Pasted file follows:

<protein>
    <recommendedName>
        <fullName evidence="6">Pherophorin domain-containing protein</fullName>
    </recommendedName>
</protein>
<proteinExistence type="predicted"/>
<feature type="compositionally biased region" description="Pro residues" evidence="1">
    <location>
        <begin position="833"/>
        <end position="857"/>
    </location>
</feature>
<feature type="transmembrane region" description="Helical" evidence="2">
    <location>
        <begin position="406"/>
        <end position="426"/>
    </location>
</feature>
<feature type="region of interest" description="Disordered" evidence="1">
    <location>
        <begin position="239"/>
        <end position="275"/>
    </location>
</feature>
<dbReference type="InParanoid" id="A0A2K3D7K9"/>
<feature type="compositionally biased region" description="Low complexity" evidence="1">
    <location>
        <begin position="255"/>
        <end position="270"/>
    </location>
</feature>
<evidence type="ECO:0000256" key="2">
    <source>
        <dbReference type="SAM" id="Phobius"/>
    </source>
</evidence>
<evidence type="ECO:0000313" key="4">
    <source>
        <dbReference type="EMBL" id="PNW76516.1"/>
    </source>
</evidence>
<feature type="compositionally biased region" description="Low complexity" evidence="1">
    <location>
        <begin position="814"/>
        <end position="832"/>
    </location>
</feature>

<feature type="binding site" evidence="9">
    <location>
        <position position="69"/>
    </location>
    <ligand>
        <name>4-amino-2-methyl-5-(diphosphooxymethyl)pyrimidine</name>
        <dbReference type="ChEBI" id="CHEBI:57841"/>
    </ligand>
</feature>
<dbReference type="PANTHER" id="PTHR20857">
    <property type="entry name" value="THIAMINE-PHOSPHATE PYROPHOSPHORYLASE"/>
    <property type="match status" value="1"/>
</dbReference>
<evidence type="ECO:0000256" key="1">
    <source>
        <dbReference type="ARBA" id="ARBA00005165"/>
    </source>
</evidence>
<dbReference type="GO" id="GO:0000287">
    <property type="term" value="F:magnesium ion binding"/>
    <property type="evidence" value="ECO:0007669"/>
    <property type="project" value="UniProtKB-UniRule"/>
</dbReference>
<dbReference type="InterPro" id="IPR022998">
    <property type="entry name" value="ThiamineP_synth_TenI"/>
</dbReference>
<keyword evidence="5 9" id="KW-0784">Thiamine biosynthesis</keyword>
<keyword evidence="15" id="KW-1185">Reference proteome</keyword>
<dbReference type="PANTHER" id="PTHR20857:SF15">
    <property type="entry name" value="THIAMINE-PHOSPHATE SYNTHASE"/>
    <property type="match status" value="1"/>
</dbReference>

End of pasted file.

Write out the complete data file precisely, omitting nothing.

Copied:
<protein>
    <recommendedName>
        <fullName evidence="6">Pherophorin domain-containing protein</fullName>
    </recommendedName>
</protein>
<proteinExistence type="predicted"/>
<feature type="compositionally biased region" description="Pro residues" evidence="1">
    <location>
        <begin position="833"/>
        <end position="857"/>
    </location>
</feature>
<feature type="transmembrane region" description="Helical" evidence="2">
    <location>
        <begin position="406"/>
        <end position="426"/>
    </location>
</feature>
<feature type="region of interest" description="Disordered" evidence="1">
    <location>
        <begin position="239"/>
        <end position="275"/>
    </location>
</feature>
<dbReference type="InParanoid" id="A0A2K3D7K9"/>
<feature type="compositionally biased region" description="Low complexity" evidence="1">
    <location>
        <begin position="255"/>
        <end position="270"/>
    </location>
</feature>
<evidence type="ECO:0000256" key="2">
    <source>
        <dbReference type="SAM" id="Phobius"/>
    </source>
</evidence>
<evidence type="ECO:0000313" key="4">
    <source>
        <dbReference type="EMBL" id="PNW76516.1"/>
    </source>
</evidence>
<feature type="compositionally biased region" description="Low complexity" evidence="1">
    <location>
        <begin position="814"/>
        <end position="832"/>
    </location>
</feature>

<feature type="binding site" evidence="9">
    <location>
        <position position="69"/>
    </location>
    <ligand>
        <name>4-amino-2-methyl-5-(diphosphooxymethyl)pyrimidine</name>
        <dbReference type="ChEBI" id="CHEBI:57841"/>
    </ligand>
</feature>
<dbReference type="PANTHER" id="PTHR20857">
    <property type="entry name" value="THIAMINE-PHOSPHATE PYROPHOSPHORYLASE"/>
    <property type="match status" value="1"/>
</dbReference>
<evidence type="ECO:0000256" key="1">
    <source>
        <dbReference type="ARBA" id="ARBA00005165"/>
    </source>
</evidence>
<dbReference type="GO" id="GO:0000287">
    <property type="term" value="F:magnesium ion binding"/>
    <property type="evidence" value="ECO:0007669"/>
    <property type="project" value="UniProtKB-UniRule"/>
</dbReference>
<dbReference type="InterPro" id="IPR022998">
    <property type="entry name" value="ThiamineP_synth_TenI"/>
</dbReference>
<keyword evidence="5 9" id="KW-0784">Thiamine biosynthesis</keyword>
<keyword evidence="15" id="KW-1185">Reference proteome</keyword>
<dbReference type="PANTHER" id="PTHR20857:SF15">
    <property type="entry name" value="THIAMINE-PHOSPHATE SYNTHASE"/>
    <property type="match status" value="1"/>
</dbReference>